The decision to end prefunding of retiree health care and to shift all of the MPSERS costs to the school districts are significant factors in the problem at hand. Another factor is that there are now roughly 1.23 employees for every retiree compared to almost 2.5 to 1 a decade ago. This is a result of state budget cuts, privatization efforts, and, yes, the increase in the number of school employees who don’t pay into MPSERS. Bringing these employees into MPSERS is a common-sense measure to help place the system on a more stable path. I ask for your support of this amendment.

Senator Gregory’s statement is as follows:

I rise today to call on my colleagues to support my amendment to the MPSERS bill that would allow current school employees who are earning less than $15,000 to continue to stay at the same contribution rate without having the multiplier reduced. As this bill is written, current school workers will have to go from contributing 3.6 percent of their retirement to 8 percent in order to maintain the 1.5 percent retirement multiplier. This increase in retirement costs is particularly harsh for those in lower income brackets.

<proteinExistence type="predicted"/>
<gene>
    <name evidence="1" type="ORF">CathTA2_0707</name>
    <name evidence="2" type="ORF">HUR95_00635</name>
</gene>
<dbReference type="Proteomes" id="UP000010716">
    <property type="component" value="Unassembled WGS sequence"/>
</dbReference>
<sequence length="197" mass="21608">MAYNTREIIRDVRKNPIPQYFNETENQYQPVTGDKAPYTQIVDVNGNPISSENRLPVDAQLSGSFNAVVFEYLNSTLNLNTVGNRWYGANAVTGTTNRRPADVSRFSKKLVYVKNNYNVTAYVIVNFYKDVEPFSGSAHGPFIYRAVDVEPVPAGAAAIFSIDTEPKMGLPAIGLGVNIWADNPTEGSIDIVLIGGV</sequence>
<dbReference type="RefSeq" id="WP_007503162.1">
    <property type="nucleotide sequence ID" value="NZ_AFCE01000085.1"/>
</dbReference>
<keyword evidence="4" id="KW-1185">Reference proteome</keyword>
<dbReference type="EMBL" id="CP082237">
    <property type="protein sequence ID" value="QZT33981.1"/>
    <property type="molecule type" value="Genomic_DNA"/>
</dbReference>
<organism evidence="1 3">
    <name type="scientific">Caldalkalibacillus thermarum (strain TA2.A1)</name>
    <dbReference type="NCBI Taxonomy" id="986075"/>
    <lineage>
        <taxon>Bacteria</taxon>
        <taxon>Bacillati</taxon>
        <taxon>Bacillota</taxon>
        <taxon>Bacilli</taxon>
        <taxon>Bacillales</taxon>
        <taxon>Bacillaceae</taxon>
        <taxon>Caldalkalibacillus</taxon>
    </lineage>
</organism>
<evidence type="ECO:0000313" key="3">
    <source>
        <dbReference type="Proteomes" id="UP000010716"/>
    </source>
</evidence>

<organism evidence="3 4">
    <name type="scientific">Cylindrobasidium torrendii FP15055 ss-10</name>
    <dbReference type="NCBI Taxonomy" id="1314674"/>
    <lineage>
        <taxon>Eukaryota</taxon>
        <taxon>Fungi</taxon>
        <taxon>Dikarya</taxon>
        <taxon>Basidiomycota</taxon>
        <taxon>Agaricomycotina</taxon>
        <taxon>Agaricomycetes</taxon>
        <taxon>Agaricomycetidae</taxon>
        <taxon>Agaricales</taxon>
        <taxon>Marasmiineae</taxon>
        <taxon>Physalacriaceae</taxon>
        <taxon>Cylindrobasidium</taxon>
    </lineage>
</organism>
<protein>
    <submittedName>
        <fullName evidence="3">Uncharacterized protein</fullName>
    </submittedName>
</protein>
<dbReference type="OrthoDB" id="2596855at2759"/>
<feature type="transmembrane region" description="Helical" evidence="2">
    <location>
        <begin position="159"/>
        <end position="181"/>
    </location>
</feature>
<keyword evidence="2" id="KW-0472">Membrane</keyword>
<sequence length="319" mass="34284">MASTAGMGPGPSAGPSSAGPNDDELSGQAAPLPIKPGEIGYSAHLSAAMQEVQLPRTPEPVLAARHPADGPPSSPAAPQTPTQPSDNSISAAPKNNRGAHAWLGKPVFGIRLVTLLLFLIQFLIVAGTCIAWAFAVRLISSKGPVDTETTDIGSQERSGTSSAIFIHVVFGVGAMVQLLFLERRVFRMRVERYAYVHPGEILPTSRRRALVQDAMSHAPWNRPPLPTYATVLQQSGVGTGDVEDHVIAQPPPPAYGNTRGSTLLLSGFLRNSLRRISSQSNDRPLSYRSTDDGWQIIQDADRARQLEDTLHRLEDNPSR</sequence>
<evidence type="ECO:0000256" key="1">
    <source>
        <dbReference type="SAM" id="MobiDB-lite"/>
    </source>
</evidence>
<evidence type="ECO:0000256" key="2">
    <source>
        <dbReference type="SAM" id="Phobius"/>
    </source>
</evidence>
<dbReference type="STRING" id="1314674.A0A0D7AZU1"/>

If I could, I would like to break it down for you. For those people who make $15,000 a year in a 26-week period, after taxes they receive $384 of pay every 26 weeks. Now we are asking them to take more out of that. A person making $50,000 will receive after taxes $1,292 of pay—$1,292 as opposed to $384. We are going to attack those people who are making $384 and ask them to pay more, yet they receive so little that they are struggling to get by now taking care of their family and children. We are saying that you are forced to pay more. Eight percent is certainly more painful for workers making $15,000 than a worker making $50,000.